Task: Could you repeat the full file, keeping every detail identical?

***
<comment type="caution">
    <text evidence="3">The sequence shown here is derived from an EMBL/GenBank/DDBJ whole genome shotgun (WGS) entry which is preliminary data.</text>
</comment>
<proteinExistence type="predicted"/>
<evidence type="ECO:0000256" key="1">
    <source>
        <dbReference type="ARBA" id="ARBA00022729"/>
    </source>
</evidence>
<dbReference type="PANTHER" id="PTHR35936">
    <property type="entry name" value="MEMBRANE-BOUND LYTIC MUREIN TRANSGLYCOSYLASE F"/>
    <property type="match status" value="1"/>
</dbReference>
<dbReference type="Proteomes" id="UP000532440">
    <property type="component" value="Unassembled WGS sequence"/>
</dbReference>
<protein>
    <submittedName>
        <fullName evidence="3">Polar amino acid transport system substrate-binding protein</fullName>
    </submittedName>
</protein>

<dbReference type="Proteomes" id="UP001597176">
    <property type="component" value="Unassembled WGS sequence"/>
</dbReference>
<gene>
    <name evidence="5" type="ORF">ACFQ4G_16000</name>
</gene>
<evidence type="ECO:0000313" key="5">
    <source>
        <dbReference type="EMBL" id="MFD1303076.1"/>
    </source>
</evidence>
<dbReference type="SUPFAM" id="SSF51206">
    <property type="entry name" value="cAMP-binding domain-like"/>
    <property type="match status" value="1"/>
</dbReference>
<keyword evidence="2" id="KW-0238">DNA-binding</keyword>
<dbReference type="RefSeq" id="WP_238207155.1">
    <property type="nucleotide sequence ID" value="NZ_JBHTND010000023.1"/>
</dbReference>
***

<comment type="caution">
    <text evidence="3">The sequence shown here is derived from an EMBL/GenBank/DDBJ whole genome shotgun (WGS) entry which is preliminary data.</text>
</comment>
<proteinExistence type="predicted"/>
<evidence type="ECO:0000256" key="1">
    <source>
        <dbReference type="ARBA" id="ARBA00022729"/>
    </source>
</evidence>
<dbReference type="PANTHER" id="PTHR35936">
    <property type="entry name" value="MEMBRANE-BOUND LYTIC MUREIN TRANSGLYCOSYLASE F"/>
    <property type="match status" value="1"/>
</dbReference>
<dbReference type="Proteomes" id="UP000532440">
    <property type="component" value="Unassembled WGS sequence"/>
</dbReference>
<protein>
    <submittedName>
        <fullName evidence="3">Polar amino acid transport system substrate-binding protein</fullName>
    </submittedName>
</protein>

<dbReference type="Proteomes" id="UP001597176">
    <property type="component" value="Unassembled WGS sequence"/>
</dbReference>
<gene>
    <name evidence="5" type="ORF">ACFQ4G_16000</name>
</gene>
<evidence type="ECO:0000313" key="5">
    <source>
        <dbReference type="EMBL" id="MFD1303076.1"/>
    </source>
</evidence>
<dbReference type="SUPFAM" id="SSF51206">
    <property type="entry name" value="cAMP-binding domain-like"/>
    <property type="match status" value="1"/>
</dbReference>
<keyword evidence="2" id="KW-0238">DNA-binding</keyword>
<dbReference type="RefSeq" id="WP_238207155.1">
    <property type="nucleotide sequence ID" value="NZ_JBHTND010000023.1"/>
</dbReference>